It is illegal to bring in or to use a car seat, child seat or booster seat made outside Canada. Foreign-made seats do not meet Canadian safety standards. Approved seats will have the Transport Canada label.
Car Seat Safety
Choose the right car seat for your baby:
Infants under 9 kg (20 lbs). This is a minimum requirement under Canadian law. Some rear-facing car seats are made for children that weigh up to 20 kg (45 lbs).
Toddlers 9-18 kg (20-40 lbs).
Use when baby is:
- Over 1 year.
- Can stand on his or her own.
Must be used with a tether strap.
Even if your child weighs 9 kg (20lbs), is able to walk on his or her own and provincial law says you can use a forward-facing seat, the rear facing position is safer. As long as your child is still below the weight and height limits of your current seat, you should use that seat for as long as possible.
Using Child Car Seats Correctly
- Keep children away from active air bags.
- Children under 13 are safest in the back seat.
- Follow the manufacturer’s instructions for correct installation, weight and height limits and the use of a locking clip.
- Use a tether strap with forward-facing child car seats.
- Make sure all straps are tight.
- You should only be able to fit one finger between the harness strap and the child’s collarbone.
- Kneel on the child car seat to push it into the vehicle seat, tighten and fasten seat belt, tighten to ensure there is no more than an inch of movement. Use a towel or pool noodle under the base to adjust the angle of the seat if necessary.
Car seats should not:
- Have been in a collision, even a low-impact one.
- Be under recall.
- Be older than the manufacturer’s expiry date on the car seat.
- Show signs of deterioration, like cracks and wear.
Make sure it comes with instructions and hardware.
The Transport Canada website gives further information on car seat safety for infants, toddlers, pre-schoolers to 8 years old, youth and important tips. This includes information about recalls.
For proper installation of car seat, visit the Health Unit website for the next car seat clinic.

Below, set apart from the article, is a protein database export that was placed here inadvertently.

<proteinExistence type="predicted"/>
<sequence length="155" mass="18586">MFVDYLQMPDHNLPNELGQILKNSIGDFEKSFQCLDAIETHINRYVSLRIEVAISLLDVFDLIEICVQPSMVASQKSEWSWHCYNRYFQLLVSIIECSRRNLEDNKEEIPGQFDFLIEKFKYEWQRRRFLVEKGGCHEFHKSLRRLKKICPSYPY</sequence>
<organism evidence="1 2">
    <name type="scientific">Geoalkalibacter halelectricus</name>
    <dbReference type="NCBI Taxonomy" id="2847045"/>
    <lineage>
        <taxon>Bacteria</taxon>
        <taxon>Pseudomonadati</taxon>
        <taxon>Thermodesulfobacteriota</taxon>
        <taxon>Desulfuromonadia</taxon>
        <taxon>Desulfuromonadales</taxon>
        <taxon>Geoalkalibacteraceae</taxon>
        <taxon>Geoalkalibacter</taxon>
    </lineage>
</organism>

Baby Safety while Sleeping:
- Put baby on his or her back to sleep.
- Never tie the baby into the crib.
- Do not tie anything around a baby’s neck or allow baby to wear a necklace.
- Place the crib away from windows, curtains, blind cords, lamps, electrical plugs and extension cords.
- Overheating is a risk factor for Sudden Infant Death Syndrome (SIDS). If the room temperature is comfortable for you, it is also comfortable for baby.
- Do not use soft mattresses, pillows, comforters, stuffed toys or bumper pads.
- Bassinet and cradle mattresses must not be thicker than 3.8 cm (1.5″).
- Use fitted bottom sheets made specifically for the mattress size you have.
- Check often to make sure hardware is securely fastened and not damaged.
- Check that there are no small parts that could be a choking hazard. Make sure there are no sharp points anywhere.
- Sleep positioners are meant to keep babies on their backs to sleep. They are often made of two pieces or foam that are attached together by a piece of fabric that the baby sleeps on. Health Canada does not recommend using these products because babies can suffocate on them. Using makeshift sleep positioners, like rolled up towels, is also not recommended. When babies are able to turn over on their own, do not force them to stay on their back.
- It is not safe for babies to sleep for long periods of time in baby carriers, bouncers, car seats, slings, strollers or swings. Once asleep, baby should be moved to a bassinet, cradle or crib. If baby falls asleep in a car seat, they should be moved once you have reached your destination.
Health Canada recommends that bumper pads never be used. This position is supported by the Canadian Paediatric Society, the American Academy of Paediatrics and the Canadian Foundation for the Study of Infant Deaths.
- Cotton, cotton-blend and rayon fabrics catch fire and burn more quickly than most synthetic materials. Nylon and polyester are harder to catch fire and burn more slowly.
- Tight-fitting sleepwear, like polo pyjamas or sleepers, is less likely to catch fire than pyjamas or nightgowns with flowing skirts, wide sleeves or large ruffles.
- Dress your children in actual sleepwear when putting them to bed, instead of T-shirts or other day clothes. Most day clothes do not meet the flammability requirements for sleepwear.
- Check for loose buttons or other small parts, which can be a choking hazard.
Health Canada recommends room sharing for the first six months of baby’s life.